urban setting, as well as on their remote home reserves/communities, pose a challenge for such
reasons as funding, transportation, scheduling, commitments at school and work that do not
allow for seasonal ceremony breaks, an absence of relationships to Elders, shame, and fear.
Feelings about access to community, access to peer support, and belonging were
expressed by “M,” as well as the desire to take that experience back to his life in the city, post
retreat:
I think definitely being around a bunch of other Indigenous youth who are in similar
situations so Im not the odd one out [was great]. Im not the only one whos like shit out
of luck on connecting with family that was really nice having access to ceremony
and having that experience under my belt and then bonding with other Indigenous
youth and feeling acceptance from them. Its kind of like some external validation which
is really really nice so I dont feel like Im just making shit up and then making me
able to not feel weird about participating in Restoring Our Roots retreat that feedback
loop is very affirming.
“D” expressed some of the logistical factors that have kept him from ceremony in the
past on his home reserve, as well as his appreciation of having access to ceremony and
teachings at the retreat:
If we look at it from a practical way, like getting there can be sometimes an issue
because it costs money. Then there is the matter of scheduling. I cant schedule a
ceremony but, like, I have to work with when that ceremony is. [At the retreat] the
education that I got first from our teachers, our Elders, and then it was being out there
in that space. Being able to be a fire keeper for the first time in my life, I thought that
was very special. I felt like I was part of something you know, part of the collective.
“N” described the retreat as access to an opportunity of reclamation and discovery:
This retreat really greatly helped me in discovering and reclaiming who I am, but Im a
twenty-four-year-old Anishinaabe Two-Spirited medicine person in training. And kind of
behind the motivation in applying: When I was younger, my family and I, like, everyone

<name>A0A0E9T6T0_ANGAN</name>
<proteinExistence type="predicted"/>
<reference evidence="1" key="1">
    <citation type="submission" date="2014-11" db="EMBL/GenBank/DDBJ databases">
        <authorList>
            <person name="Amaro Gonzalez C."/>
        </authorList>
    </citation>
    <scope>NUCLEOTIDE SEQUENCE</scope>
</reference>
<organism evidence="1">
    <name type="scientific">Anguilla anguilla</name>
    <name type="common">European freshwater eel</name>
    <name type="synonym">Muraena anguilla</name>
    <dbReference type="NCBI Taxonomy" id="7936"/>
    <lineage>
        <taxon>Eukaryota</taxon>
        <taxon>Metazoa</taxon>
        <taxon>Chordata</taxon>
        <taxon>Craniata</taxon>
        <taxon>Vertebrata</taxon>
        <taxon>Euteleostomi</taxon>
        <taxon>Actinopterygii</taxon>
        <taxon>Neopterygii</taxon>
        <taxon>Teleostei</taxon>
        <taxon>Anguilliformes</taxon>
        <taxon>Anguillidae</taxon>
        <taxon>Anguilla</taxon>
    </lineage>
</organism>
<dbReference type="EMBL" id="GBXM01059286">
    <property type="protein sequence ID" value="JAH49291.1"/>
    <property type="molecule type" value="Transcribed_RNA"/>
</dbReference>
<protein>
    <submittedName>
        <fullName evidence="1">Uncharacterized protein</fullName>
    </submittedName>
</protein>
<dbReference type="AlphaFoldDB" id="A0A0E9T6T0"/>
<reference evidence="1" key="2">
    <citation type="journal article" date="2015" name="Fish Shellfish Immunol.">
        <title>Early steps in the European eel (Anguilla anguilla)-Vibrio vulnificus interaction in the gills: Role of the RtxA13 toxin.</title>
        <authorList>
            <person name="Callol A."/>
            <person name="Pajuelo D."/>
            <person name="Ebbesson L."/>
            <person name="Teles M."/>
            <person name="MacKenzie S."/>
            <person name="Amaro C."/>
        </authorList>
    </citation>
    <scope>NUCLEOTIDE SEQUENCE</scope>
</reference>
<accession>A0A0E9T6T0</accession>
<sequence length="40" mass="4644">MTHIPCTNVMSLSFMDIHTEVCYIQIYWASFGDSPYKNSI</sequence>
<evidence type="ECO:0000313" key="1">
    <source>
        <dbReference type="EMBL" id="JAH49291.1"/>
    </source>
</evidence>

knew we were a native, but it was rarely talked about. If at all. So, motivation came
from the not only, like, the desire but also the need to learn what was taken from us. And
also, to honor our ancestors. I found everything was magic. And I felt a feeling of
hope like Ive never felt before. And I also experienced a light ignite in peoples eyes
that seemed buried. And I think the most beautiful thing was experiencing strangers
become community.
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Teachings offered at the retreat were from nehiyawewin Elders perspectives. Youth
expressed their extreme gratitude for having time with the Elders who were present and the
teachings they provided, and commented that the fundamentals of many Indigenous teachings
are similar across nations. Feedback from participants has led the research team to recognize
the desire in the future to include representation from the various nations represented among
participants, while also understanding that this research started with the relationships and
resources that were available for this first gathering.
Disconnection
A common theme was how youth felt disconnected from their own communities and
cultures. S spoke about the impacts of urbanization on her family and how that influenced
feelings of belonging:
My extended family live on a reserve, but my grandparents generation had to go to
residential school, so they were removed from the community and then they had to live
with a Caucasian family off reserve if they wanted to pursue higher education like college
or university. Im the oldest of six, my grandfathers the oldest of 14, so some of the kids
got raised with white families as they went to school off reserve and then the other side of
the family stayed on the reserve. So, I have cousins who grew up on the reserve and then